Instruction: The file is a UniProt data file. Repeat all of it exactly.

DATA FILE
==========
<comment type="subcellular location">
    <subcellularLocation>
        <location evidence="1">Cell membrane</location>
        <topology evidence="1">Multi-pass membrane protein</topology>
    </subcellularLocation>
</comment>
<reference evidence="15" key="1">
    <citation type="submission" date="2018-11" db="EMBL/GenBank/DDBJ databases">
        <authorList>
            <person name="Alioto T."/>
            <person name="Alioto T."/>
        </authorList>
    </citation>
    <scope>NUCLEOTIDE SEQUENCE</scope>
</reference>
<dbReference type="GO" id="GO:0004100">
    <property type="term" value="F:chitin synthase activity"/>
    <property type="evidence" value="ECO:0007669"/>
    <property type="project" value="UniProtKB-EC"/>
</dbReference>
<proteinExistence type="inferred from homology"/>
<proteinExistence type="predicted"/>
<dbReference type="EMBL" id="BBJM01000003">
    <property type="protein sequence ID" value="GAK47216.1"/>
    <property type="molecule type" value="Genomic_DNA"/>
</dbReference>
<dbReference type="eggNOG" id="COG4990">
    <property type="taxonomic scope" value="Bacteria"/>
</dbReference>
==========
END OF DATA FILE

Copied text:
<comment type="subcellular location">
    <subcellularLocation>
        <location evidence="1">Cell membrane</location>
        <topology evidence="1">Multi-pass membrane protein</topology>
    </subcellularLocation>
</comment>
<reference evidence="15" key="1">
    <citation type="submission" date="2018-11" db="EMBL/GenBank/DDBJ databases">
        <authorList>
            <person name="Alioto T."/>
            <person name="Alioto T."/>
        </authorList>
    </citation>
    <scope>NUCLEOTIDE SEQUENCE</scope>
</reference>
<dbReference type="GO" id="GO:0004100">
    <property type="term" value="F:chitin synthase activity"/>
    <property type="evidence" value="ECO:0007669"/>
    <property type="project" value="UniProtKB-EC"/>
</dbReference>
<proteinExistence type="inferred from homology"/>
<proteinExistence type="predicted"/>
<dbReference type="EMBL" id="BBJM01000003">
    <property type="protein sequence ID" value="GAK47216.1"/>
    <property type="molecule type" value="Genomic_DNA"/>
</dbReference>
<dbReference type="eggNOG" id="COG4990">
    <property type="taxonomic scope" value="Bacteria"/>
</dbReference>